Would you explain the effect of a timbral trill, written here in the score for bass clarinet?
JT: Sure. A timbral trill is essentially when an instrumentalist is asked to do a trill on a singular note, but all that they’re changing is the fingering for that note. For this piece, specifically, I asked Kathryn to do a trill on the exact same note, but the fingerings on it are different; she has a fingering and an alternate fingering that she goes back and forth between. That creates – in my mind, at least – a different sound or texture than, say, if you were to trill between two different notes.
Shifting focus for a moment to the vocal part, I’m curious to hear about your choice for notating the last lines of the text – “Hear me? Hear me?” – with x-noteheads in the score.
JT: For the text and with the repeat, I wanted to create an echo of the [penultimate] line, “Can you hear me?” With the notation, I asked Alina to not rely on pitch so much and lean more on a whisper, so that it can create for the listener this idea that there is an echo being lost in the wind.
I enjoy exploring the following question, as well, with regard to notation for text settings in vocal music: what idea inspired your choice to notate those final lines, indicated with x-noteheads, on that specific pitch (Eb4), versus elsewhere on the staff? Are the lines intended to be half-pitched in a way?
JT: I think the reason I chose this pitch was because I liked where it was in the register and I liked how it added to the rest of the other music going on. I think it gave more of a quality of a whisper or an echo for what I was looking for here, as opposed to higher in the range, or maybe even lower in the range.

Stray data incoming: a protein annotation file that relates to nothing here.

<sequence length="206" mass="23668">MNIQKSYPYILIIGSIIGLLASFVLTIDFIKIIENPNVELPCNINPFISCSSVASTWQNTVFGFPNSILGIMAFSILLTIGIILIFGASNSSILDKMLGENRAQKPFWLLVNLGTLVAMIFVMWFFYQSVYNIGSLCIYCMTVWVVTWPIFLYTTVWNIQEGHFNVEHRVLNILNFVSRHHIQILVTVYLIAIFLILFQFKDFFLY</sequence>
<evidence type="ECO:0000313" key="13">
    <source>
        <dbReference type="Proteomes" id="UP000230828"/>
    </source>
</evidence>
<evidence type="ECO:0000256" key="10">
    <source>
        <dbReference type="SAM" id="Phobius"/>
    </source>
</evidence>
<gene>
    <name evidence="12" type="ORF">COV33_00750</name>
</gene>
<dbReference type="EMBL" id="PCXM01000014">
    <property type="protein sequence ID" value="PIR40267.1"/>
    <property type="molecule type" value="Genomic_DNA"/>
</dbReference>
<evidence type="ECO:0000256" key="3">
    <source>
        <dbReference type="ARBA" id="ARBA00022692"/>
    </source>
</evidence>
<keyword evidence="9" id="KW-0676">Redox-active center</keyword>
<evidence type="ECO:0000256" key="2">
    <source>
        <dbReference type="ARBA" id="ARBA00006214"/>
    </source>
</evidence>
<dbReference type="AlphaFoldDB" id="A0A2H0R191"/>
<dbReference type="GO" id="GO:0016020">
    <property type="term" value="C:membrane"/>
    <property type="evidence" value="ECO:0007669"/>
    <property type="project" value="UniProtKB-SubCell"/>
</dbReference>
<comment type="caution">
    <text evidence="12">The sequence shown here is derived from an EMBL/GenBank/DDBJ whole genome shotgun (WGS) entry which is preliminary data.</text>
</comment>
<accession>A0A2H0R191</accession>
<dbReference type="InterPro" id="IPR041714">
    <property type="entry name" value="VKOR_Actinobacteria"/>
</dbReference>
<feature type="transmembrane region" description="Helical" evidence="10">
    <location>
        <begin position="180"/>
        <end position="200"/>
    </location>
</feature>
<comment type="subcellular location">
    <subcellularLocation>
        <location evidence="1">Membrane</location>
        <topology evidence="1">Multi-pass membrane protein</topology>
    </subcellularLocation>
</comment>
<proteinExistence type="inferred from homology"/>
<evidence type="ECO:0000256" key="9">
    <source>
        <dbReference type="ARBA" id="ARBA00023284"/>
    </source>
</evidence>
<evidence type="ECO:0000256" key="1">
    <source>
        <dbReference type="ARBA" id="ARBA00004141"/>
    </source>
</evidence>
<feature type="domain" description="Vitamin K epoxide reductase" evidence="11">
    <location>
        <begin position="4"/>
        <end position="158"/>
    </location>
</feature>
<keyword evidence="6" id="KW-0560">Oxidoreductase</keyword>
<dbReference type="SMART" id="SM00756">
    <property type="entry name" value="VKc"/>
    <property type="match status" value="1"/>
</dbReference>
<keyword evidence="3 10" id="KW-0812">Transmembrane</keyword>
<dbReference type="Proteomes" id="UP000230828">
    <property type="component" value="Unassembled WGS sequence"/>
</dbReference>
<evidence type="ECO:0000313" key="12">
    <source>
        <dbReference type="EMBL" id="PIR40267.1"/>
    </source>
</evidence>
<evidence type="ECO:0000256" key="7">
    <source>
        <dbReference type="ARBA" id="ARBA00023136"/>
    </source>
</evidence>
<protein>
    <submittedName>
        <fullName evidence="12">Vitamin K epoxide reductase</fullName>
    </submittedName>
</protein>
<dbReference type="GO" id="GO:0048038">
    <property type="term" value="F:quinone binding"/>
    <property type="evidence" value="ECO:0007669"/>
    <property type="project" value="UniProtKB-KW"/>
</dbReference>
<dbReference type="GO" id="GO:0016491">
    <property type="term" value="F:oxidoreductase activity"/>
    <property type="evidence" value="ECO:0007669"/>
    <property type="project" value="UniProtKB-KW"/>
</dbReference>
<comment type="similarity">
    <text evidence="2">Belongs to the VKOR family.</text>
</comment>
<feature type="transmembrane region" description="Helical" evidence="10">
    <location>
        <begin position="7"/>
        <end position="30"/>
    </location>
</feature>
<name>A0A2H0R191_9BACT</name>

Would you speak for a moment about M.O.T.I.F. (Music of the Introspective Fields)?
JT: So that is the name I’ve given for my self-published work, my self-publishing company. For me it means two things: the first being that music for me is always about introspection. That’s where it starts: how we feel inwardly, and then translating that to how we express it outwardly. And the second part of it being that a motif is basically a little musical identity or fragment that’s constantly repeated or reworked or developed over time throughout a piece. And motives are something that I continue to work with in my own music.
Is there anything more you’d like to share about this piece or this project?
JT: I think that about covers the piece in particular and the ideas that I had behind it, but I would like to mention, as well, that I’m very, very grateful to Kathyrn, Alina, and Peter for this opportunity to be able to keep creating music, especially with other people during this crisis and during this time that a lot of artists are really struggling right now.
Composer Daijana Wallace discusses “Through Distance,” featured on Sputter Box’s debut album.
Sputter Box’s debut album, Sputter (SHRINKS THE) Box, features more than 25 brand new miniatures, each scored for bass clarinet, voice, and djembe.
“Through Distance” is Track 01 on the album.
NATASHA NELSON: Would you begin by talking a bit about your piece “Through Distance”?